Gross Profit

Gross Profit:

Gross profit is the surplus that accrues to a firm when it subtracts its total expenditure (explicit expenditure) from its total receipts. In ordinary language, the term ‘profit’ is used in the sense of gross profit. If, however, we analyze the term ‘gross profit’ we will find that it includes several items which are not profits in the strict sense of the term. The following four items are included in gross profits.

(1) Remuneration for the Factors of Production contributed by the Entrepreneur himself- Sometimes the entrepreneur contributes his own capital to the business, or he may himself act as the manager of the business. In that case, the interest accruing on his capital and his salary in lieu of his work as manager will be included in his gross profits. While calculating net profits, the entrepreneur should subtract these items (also called implicit costs) from his gross profits.

(2) Depreciation and Maintenance Charges- This can be discussed under two sub-heads-

  • Depreciation Charges- The depreciation undergone by machinery and plant during the course of production is an item of expenditure, and as such should be deducted from gross profits to arrive at net profits.
  • Insurance Charges- The premiums paid by the firm on the insurance of the firm’s property, such as, buildings, machinery, plant, etc., are also a part of the firm’s expenditure. Such expenditure has also to be subtracted from the gross profit to arrive at net profit.

(3) Extra-personal Profit- This is of two types-

  • Monopoly Profit- It is possible that the entrepreneur is a monopolist in his field. As such, he will earn a monopoly profit. Such a profit cannot be considered his net profit because it has been earned not on account of his business acumen or ability, but on account of the fact that he holds a monopoly in his particular field. The monopoly profit has, therefore, to be deducted from gross profit to arrive at net profit.
  • Chance Profit- It is possible that the entrepreneur earns high profit due to some favorable chance, say, the outbreak of war. The price of his product goes up and he earns a huge profit thereby. Such a profit is called chance profit or conjunctural gain. Now this profit is due not to any special ability on the part of the entrepreneur, but to mere chance. Such a profit has also to be deducted from gross profit to arrive at net profit.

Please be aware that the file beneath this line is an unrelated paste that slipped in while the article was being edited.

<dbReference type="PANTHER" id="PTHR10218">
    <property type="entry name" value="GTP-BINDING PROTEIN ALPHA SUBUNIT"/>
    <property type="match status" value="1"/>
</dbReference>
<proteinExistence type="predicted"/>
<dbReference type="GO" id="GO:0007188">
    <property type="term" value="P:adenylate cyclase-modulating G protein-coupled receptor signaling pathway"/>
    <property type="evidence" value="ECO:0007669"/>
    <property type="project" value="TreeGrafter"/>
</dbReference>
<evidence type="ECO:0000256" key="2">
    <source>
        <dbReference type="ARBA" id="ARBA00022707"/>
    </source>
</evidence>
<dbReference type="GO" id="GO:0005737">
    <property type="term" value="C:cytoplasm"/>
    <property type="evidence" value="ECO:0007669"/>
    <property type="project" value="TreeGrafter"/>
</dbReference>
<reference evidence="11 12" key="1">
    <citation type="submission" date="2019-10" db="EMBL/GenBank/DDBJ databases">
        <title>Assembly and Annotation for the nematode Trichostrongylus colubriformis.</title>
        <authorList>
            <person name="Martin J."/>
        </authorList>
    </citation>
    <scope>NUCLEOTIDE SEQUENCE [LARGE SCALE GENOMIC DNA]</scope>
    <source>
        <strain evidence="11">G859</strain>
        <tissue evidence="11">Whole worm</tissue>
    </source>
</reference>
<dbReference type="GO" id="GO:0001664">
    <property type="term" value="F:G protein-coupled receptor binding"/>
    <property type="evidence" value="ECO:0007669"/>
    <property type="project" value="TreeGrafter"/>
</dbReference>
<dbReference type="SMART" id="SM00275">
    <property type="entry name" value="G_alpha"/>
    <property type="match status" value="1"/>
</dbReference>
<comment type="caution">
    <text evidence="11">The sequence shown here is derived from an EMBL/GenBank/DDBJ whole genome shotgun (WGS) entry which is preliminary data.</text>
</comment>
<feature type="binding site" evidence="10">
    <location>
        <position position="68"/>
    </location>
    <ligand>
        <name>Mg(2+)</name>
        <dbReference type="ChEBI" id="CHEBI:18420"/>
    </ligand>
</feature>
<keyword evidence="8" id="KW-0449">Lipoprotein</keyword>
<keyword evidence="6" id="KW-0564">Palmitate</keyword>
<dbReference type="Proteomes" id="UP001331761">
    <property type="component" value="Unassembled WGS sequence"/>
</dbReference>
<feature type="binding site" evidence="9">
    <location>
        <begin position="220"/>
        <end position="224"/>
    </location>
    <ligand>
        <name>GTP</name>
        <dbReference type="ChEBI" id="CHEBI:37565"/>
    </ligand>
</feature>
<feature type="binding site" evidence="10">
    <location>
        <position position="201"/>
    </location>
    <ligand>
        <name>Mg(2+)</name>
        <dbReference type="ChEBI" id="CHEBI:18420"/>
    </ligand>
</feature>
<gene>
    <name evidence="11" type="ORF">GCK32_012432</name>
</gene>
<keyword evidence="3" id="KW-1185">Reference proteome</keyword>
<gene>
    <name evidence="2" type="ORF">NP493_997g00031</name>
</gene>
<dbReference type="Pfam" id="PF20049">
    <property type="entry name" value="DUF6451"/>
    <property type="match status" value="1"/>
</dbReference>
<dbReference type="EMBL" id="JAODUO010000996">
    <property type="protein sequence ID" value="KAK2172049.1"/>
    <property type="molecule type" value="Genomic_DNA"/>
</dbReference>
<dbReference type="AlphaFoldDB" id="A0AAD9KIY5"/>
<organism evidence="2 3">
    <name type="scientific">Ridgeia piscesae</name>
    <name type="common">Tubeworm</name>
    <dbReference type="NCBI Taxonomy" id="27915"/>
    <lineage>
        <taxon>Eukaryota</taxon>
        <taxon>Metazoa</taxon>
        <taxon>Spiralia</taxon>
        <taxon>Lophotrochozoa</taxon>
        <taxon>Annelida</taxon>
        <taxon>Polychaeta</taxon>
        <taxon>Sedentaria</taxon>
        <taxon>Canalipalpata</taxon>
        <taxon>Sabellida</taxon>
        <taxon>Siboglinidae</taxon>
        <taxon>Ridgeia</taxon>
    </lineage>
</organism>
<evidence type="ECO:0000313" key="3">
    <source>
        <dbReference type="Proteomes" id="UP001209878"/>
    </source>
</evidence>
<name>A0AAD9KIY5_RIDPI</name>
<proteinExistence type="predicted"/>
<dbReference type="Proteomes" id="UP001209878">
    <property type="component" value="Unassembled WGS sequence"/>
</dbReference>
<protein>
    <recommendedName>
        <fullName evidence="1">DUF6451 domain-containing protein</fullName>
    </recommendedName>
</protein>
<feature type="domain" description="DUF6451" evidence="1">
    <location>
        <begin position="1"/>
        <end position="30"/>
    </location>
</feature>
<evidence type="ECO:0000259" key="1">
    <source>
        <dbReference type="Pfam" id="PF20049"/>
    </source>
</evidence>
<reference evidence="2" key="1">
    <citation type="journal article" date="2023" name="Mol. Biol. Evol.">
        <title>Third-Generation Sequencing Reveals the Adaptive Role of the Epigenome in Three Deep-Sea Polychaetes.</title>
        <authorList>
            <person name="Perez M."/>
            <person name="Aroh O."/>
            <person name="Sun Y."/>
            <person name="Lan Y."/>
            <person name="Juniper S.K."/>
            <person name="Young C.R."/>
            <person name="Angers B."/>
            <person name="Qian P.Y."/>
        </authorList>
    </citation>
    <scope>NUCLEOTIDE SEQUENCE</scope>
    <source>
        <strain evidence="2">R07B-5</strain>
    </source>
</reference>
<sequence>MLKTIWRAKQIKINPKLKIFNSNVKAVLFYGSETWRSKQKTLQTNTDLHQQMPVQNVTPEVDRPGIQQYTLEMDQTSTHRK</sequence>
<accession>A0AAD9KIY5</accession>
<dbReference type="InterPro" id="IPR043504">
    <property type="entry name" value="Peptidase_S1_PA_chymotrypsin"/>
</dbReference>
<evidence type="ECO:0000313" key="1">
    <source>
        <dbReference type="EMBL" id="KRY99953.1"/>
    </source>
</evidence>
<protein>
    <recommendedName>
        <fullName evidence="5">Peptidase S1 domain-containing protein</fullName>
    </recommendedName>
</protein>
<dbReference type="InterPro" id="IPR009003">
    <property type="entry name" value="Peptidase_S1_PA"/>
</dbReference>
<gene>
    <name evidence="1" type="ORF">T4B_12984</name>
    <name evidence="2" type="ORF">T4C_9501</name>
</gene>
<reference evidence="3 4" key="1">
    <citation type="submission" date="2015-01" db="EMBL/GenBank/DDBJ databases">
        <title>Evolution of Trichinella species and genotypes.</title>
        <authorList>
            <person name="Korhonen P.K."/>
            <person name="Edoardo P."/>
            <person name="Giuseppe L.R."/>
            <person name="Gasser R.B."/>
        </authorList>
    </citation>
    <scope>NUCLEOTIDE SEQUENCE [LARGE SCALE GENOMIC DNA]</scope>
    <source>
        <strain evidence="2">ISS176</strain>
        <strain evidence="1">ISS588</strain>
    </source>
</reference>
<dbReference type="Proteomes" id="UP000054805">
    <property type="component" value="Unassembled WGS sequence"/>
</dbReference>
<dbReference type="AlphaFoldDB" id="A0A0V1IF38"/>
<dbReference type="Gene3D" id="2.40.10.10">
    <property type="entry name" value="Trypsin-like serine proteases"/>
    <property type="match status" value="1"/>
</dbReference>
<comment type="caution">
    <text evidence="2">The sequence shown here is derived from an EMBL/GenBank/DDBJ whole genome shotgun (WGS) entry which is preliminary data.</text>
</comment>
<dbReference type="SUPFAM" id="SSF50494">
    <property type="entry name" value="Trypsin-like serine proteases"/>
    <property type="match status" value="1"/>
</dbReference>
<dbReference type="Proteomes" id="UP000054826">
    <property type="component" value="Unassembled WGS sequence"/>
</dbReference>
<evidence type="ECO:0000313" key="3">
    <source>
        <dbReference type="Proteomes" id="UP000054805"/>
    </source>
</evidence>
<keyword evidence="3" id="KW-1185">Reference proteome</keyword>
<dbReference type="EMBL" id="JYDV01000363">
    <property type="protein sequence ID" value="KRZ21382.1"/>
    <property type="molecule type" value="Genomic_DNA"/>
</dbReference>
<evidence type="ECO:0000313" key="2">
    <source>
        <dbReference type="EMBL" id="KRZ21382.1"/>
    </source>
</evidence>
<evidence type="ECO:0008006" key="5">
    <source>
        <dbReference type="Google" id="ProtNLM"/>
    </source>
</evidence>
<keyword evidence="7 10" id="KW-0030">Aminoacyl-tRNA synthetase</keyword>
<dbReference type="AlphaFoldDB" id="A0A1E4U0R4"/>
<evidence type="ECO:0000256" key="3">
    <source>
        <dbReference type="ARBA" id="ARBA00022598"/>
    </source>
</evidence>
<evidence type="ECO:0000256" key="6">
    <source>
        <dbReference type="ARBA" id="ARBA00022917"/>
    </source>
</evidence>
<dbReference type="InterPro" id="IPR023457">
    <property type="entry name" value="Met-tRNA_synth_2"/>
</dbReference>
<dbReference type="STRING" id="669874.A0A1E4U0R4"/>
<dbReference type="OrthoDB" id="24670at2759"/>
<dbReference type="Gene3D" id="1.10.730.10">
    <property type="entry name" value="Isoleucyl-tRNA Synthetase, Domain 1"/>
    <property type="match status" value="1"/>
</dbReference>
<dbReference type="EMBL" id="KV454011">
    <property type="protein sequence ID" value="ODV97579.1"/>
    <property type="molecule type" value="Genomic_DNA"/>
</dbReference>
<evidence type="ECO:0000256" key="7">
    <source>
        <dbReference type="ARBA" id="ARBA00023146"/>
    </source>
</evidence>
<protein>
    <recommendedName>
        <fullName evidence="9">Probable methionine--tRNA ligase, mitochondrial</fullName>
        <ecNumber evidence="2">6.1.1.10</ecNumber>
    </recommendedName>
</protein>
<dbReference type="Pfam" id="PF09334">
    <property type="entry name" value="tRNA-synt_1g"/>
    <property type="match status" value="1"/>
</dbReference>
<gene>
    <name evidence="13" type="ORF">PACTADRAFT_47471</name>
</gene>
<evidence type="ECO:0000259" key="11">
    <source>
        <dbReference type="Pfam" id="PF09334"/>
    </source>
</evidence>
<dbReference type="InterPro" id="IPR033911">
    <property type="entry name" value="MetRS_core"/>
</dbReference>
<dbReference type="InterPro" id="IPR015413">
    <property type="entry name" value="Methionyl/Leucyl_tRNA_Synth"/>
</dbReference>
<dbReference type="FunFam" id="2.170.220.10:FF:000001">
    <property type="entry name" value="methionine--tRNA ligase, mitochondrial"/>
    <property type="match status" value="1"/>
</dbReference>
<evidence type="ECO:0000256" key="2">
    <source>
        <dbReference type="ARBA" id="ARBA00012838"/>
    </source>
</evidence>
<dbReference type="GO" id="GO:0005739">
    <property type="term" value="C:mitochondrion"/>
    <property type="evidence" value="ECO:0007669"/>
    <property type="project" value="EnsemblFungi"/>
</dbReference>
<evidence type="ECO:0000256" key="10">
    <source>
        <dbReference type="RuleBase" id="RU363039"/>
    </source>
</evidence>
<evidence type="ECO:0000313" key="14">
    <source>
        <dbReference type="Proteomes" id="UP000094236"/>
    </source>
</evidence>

(4) Net Profit- The balance which remains after deducting the above three items from gross profit is called net profit. The net profit is the reward for the following three functions performed by the entrepreneur.

  • Reward for Coordination- The entrepreneur organizes and coordinates the work of production. It is he who draws up the plan of the business and takes steps to give it a concrete shape.
  • Reward for Risk-taking- The entrepreneur has to undertake considerable risk under the capitalist system. He has to make estimates of costs and revenues. In case, his estimates turn out to be wrong, he may suffer heavy losses.
  • Reward for Innovation- He may originate new production techniques or bring out altogether new products, thus, earning huge profits for himself.

We, thus, find that net profit is only one of the constituents of gross profit. It is arrived at by deducting all contractual and non-contractual payments from gross profits. In short, gross profits minus explicit costs minus implicit costs minus certain other elements = net profits. It is possible for the net profits to be either positive or negative. If the total expenditure (explicit as well as implicit) exceeds the total receipts, the net profits will be negative. Profit is the only reward (of a factor of production) that can be negative. Rent, interest, and wages are always positive.

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